A Portuguese community leader in Wrexham has been helping to rekindle cultural links between her home country and Llangollen International Musical Eisteddfod.
A ladies’ choir from Oporto was amongst the first competitors at the inaugural festival in 1947.
Then, two years ago, a Portuguese choir was one of the highlights of a hospice summer fete in Wrexham town centre where they were congratulated on their performance by Eisteddfod President Terry Waite who said he’d like to see more competitors and visitors from the country at the festival.
This sparked an idea in Iolanda Banu, a councillor for the 2,000-strong Portuguese community in Wrexham, which led to key representatives of the country accepting an invitation to this year’s milestone 70th Eisteddfod.
Festival officials welcomed a delegation of 11, headed by Carlos de Souza Amaro, the Portuguese Consul General based in Manchester.
Iolanda Banu, who came to Wrexham from Portugal 15 years ago and splits her time between working as an interpreter and for Race Council Cymru, said: “In 2014 one of our university choirs, Gestrintuna from Gondomar near Oporto, were invited to perform at the Nightingale House summer fete in Queen Square, Wrexham.
“Terry Waite, who was at the Eisteddfod at the time, was invited along with the Mayor of Wrexham and when he saw the choir he congratulated them on their performance and said they should consider making an appearance at Llangollen.
“The same year I was invited to see the Eisteddfod and was overwhelmed by it.
“This fact and what Terry had said to the choir got me thinking that we should try to foster a link with the festival, which would be very beneficial to everyone.
“I therefore arranged for the Portuguese delegation to visit the Eisteddfod, to tour the field and enjoy the evening concert.”
Consul General Mr de Souza Amaro said: “I really enjoyed my visit to Llangollen and being part of the atmosphere, especially having heard so much about it beforehand.
“It was a particularly exciting experience to be here for the 70th Eisteddfod to help foster links between Portugal and the festival.
“I hope Portugal will be able to contribute some sort of presence at the Eisteddfod over the next few years. I am definitely hoping to encourage participants to come in the future and will be putting out a special appeal about this both in Portgual and amongst the Portuguese communities in the UK.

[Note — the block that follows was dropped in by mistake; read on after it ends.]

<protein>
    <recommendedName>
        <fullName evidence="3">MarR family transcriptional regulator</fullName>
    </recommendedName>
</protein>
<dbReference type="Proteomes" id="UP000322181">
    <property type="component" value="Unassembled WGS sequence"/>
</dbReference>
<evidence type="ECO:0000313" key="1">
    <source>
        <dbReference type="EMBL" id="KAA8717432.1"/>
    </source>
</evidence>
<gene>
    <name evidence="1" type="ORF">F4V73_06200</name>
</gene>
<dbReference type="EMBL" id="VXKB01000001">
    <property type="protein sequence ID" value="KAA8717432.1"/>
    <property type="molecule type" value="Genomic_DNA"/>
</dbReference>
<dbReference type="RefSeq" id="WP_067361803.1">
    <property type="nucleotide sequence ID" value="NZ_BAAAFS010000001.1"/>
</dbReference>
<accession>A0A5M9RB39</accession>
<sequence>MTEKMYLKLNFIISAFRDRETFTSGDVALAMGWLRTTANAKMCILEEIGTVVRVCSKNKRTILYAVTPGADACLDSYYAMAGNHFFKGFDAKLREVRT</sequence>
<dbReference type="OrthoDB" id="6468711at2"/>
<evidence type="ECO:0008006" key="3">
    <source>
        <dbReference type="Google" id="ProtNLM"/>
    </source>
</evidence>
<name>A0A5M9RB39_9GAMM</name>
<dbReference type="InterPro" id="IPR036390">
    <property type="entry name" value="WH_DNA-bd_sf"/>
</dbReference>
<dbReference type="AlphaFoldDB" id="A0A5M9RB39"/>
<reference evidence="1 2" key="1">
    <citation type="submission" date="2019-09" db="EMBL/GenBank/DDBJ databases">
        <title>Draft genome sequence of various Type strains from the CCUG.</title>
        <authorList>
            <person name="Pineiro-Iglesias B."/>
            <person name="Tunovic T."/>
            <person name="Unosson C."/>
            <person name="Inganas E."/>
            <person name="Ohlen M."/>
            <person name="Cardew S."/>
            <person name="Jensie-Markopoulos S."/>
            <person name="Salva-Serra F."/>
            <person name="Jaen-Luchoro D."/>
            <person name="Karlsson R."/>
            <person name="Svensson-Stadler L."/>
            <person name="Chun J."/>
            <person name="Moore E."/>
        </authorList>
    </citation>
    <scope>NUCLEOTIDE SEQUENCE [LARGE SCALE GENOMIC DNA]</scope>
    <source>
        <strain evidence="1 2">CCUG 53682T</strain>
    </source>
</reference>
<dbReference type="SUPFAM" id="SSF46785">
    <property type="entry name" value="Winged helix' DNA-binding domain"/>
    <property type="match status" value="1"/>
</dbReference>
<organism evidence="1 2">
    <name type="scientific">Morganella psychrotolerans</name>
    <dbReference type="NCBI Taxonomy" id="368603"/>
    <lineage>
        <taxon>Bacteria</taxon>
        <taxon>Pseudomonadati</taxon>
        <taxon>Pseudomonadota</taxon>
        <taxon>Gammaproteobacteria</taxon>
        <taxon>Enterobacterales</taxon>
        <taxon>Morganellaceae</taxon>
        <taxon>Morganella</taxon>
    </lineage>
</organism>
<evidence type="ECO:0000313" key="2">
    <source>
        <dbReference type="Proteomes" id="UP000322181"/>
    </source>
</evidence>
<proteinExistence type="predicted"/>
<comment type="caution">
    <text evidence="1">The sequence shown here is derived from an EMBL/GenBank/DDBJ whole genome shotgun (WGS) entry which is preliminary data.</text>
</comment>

He added: “I think there is something of Murphy’s Law about the fact I am coming to Wales in the same week that my country beat the Wales team. But I have to say that Wales put in an absolutely fantastic performance in Euros 2016 and I was quite upset to see them lose to Portugal.”
Throughout the summer a search has been going on to trace the Portuguese ladies’ choir who competed at the very first Llangollen Eisteddfod back in 1947.
Iolanda added: “After doing some research I then discovered that the choir Grupo Musical Feminio from Oporto had competed at the first Eisteddfod in 1947.
“Because this year was the 70th Eisteddfod I thought it would be marvellous if I could try to trace any members of the choir or their families and possibly invite them to revisit the festival, perhaps next year.
“The Eisteddfod office has been helping me to find any details and in Portugal the government has agreed to see if they can discover anything out about the ladies.
“So far, we haven’t managed to find anything out but the search will continue.”
Eisteddfod President Terry Waite, who welcomed the Portuguese delegation, said: “It was really great to have them here as Portugal competitors were amongst the first to come to Llangollen in 1947 and, of course, the country is also Britain’s oldest ally.
“This is the perfect example as the relationships formed by the Eisteddfod through music, which has the capacity to bring harmony in the soul and a troubled world.”